Don Slaught today resigned as hitting coach citing family concerns. Judging hitting coaches seems to be particularly difficult. You can look at statistics, but it is hard to know how the coach actually impacts it.
In the Tigers case, the bulk of the players performed similar to their career marks. They added some home run power, with Brandon Inge, Craig Monroe, and Marcus Thames all hitting career highs in homers. At the same time, the Tigers showed an incredible propensity for striking out finishing 2nd in the American League.
Much was made about the team’s inability to take a walk, but their 2006 isolated patience numbers (OBP-BA) were in line with career norms for the bulk of the players. That deficiency seemed to be more a problem with the players than the coaching.
I had 2 main issues with Slaught. The first was the extended slumps that Tigers hitters seemed to experience. Magglio Ordonez went months without homers. Curtis Granderson slumped dramatically for 2 months. Placido Polanco never got on track. And of course Chris Shelton never recovered after an incrdible 2 weeks. He didn’t seem to have much luck in getting them to shake out of it.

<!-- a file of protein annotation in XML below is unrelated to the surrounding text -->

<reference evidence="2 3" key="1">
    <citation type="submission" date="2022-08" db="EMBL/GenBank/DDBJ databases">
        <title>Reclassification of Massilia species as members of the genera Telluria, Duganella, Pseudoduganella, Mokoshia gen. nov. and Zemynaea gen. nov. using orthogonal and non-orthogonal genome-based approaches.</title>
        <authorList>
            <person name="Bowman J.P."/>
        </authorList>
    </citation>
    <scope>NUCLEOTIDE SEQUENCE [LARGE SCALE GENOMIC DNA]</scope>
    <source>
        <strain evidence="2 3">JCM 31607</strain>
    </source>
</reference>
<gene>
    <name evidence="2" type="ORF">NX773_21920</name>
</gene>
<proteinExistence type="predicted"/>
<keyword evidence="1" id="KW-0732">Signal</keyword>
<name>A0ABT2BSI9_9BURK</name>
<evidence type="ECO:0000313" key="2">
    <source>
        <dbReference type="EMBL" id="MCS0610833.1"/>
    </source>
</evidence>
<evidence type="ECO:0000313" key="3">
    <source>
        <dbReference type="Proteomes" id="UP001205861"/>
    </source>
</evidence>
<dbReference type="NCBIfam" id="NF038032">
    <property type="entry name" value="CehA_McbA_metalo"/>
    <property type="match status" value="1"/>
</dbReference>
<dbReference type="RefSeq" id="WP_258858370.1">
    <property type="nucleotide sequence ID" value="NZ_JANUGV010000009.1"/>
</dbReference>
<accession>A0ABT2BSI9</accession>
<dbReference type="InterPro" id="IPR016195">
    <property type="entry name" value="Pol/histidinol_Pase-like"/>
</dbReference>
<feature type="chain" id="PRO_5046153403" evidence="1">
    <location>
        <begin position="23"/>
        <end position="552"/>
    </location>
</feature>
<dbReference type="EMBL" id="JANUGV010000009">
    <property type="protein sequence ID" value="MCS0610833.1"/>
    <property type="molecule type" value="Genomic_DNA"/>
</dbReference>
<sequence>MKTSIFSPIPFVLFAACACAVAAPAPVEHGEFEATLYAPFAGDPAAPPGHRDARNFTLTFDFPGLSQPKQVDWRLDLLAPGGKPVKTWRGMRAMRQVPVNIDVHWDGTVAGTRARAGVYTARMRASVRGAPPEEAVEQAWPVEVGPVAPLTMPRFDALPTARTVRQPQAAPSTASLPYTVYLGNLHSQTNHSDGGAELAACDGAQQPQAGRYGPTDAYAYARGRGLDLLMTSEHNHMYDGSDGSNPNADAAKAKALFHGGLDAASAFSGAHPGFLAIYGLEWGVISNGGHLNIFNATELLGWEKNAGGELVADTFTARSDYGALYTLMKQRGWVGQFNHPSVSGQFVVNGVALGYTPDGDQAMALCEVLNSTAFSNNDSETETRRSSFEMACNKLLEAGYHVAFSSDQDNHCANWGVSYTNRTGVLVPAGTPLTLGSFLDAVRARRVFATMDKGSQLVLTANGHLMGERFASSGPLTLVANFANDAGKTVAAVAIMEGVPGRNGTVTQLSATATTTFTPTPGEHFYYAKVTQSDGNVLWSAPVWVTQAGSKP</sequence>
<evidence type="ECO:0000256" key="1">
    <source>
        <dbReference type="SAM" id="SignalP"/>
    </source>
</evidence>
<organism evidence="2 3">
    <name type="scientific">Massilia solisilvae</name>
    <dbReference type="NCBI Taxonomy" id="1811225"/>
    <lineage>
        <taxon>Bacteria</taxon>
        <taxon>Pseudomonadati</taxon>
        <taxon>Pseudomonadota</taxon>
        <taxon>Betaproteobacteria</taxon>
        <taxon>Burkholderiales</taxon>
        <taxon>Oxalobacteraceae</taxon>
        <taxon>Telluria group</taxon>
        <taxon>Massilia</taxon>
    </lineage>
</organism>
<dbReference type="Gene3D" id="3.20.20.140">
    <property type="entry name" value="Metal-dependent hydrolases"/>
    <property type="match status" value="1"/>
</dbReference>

The other issue was that too often very average pitchers looked awesome against Detroit. Since Slaught was in charge of preparing the hitters each night, part of that responsibility falls on him.
As for who the next pitching coach may be, I have no idea. I’d like to see Leon Durham promoted from AAA. He’s had quite a bit of success with Thames, Granderson, and Shelton in the past and he was even able to fix Carlos Pena for awhile. As for what I think will happen, I wouldn’t be surprised if Lloyd Mclendon was moved from his bullpen coach duties and given a shot.
In other news, Andy Van Slyke re-upped and will resume first base, outfield, and baserunning coach duties.